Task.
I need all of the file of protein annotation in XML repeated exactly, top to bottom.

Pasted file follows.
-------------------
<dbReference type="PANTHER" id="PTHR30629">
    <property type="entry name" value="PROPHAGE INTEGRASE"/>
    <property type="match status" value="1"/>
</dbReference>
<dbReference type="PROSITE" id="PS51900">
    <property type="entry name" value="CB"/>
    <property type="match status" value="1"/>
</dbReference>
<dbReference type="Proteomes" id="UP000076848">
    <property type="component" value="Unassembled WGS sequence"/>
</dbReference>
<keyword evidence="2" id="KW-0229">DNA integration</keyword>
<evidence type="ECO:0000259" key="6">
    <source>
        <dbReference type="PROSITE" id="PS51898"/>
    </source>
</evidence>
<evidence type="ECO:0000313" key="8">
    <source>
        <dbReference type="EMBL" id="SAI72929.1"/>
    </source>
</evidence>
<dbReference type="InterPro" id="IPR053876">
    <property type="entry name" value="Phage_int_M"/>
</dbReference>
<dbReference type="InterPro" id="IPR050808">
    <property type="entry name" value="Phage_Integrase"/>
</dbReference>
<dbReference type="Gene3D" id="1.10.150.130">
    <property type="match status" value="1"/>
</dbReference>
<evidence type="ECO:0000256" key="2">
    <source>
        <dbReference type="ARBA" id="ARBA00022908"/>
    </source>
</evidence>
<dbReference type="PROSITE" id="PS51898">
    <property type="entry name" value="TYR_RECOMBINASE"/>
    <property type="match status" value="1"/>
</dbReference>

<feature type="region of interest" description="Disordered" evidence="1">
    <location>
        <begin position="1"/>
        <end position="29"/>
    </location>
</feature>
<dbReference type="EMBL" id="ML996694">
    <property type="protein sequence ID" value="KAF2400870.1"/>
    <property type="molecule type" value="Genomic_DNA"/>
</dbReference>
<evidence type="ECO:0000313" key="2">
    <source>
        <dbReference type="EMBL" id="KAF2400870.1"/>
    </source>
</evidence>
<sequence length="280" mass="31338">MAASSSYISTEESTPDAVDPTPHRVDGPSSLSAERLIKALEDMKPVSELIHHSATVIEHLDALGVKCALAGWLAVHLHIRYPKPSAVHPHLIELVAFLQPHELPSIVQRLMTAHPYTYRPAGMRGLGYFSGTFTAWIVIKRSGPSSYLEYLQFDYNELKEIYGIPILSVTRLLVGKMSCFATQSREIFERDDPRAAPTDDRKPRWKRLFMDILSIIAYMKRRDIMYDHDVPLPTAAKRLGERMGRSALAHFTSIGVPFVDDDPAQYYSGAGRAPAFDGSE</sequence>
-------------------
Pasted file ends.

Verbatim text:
<dbReference type="PANTHER" id="PTHR30629">
    <property type="entry name" value="PROPHAGE INTEGRASE"/>
    <property type="match status" value="1"/>
</dbReference>
<dbReference type="PROSITE" id="PS51900">
    <property type="entry name" value="CB"/>
    <property type="match status" value="1"/>
</dbReference>
<dbReference type="Proteomes" id="UP000076848">
    <property type="component" value="Unassembled WGS sequence"/>
</dbReference>
<keyword evidence="2" id="KW-0229">DNA integration</keyword>
<evidence type="ECO:0000259" key="6">
    <source>
        <dbReference type="PROSITE" id="PS51898"/>
    </source>
</evidence>
<evidence type="ECO:0000313" key="8">
    <source>
        <dbReference type="EMBL" id="SAI72929.1"/>
    </source>
</evidence>
<dbReference type="InterPro" id="IPR053876">
    <property type="entry name" value="Phage_int_M"/>
</dbReference>
<dbReference type="InterPro" id="IPR050808">
    <property type="entry name" value="Phage_Integrase"/>
</dbReference>
<dbReference type="Gene3D" id="1.10.150.130">
    <property type="match status" value="1"/>
</dbReference>
<evidence type="ECO:0000256" key="2">
    <source>
        <dbReference type="ARBA" id="ARBA00022908"/>
    </source>
</evidence>
<dbReference type="PROSITE" id="PS51898">
    <property type="entry name" value="TYR_RECOMBINASE"/>
    <property type="match status" value="1"/>
</dbReference>

<feature type="region of interest" description="Disordered" evidence="1">
    <location>
        <begin position="1"/>
        <end position="29"/>
    </location>
</feature>
<dbReference type="EMBL" id="ML996694">
    <property type="protein sequence ID" value="KAF2400870.1"/>
    <property type="molecule type" value="Genomic_DNA"/>
</dbReference>
<evidence type="ECO:0000313" key="2">
    <source>
        <dbReference type="EMBL" id="KAF2400870.1"/>
    </source>
</evidence>
<sequence length="280" mass="31338">MAASSSYISTEESTPDAVDPTPHRVDGPSSLSAERLIKALEDMKPVSELIHHSATVIEHLDALGVKCALAGWLAVHLHIRYPKPSAVHPHLIELVAFLQPHELPSIVQRLMTAHPYTYRPAGMRGLGYFSGTFTAWIVIKRSGPSSYLEYLQFDYNELKEIYGIPILSVTRLLVGKMSCFATQSREIFERDDPRAAPTDDRKPRWKRLFMDILSIIAYMKRRDIMYDHDVPLPTAAKRLGERMGRSALAHFTSIGVPFVDDDPAQYYSGAGRAPAFDGSE</sequence>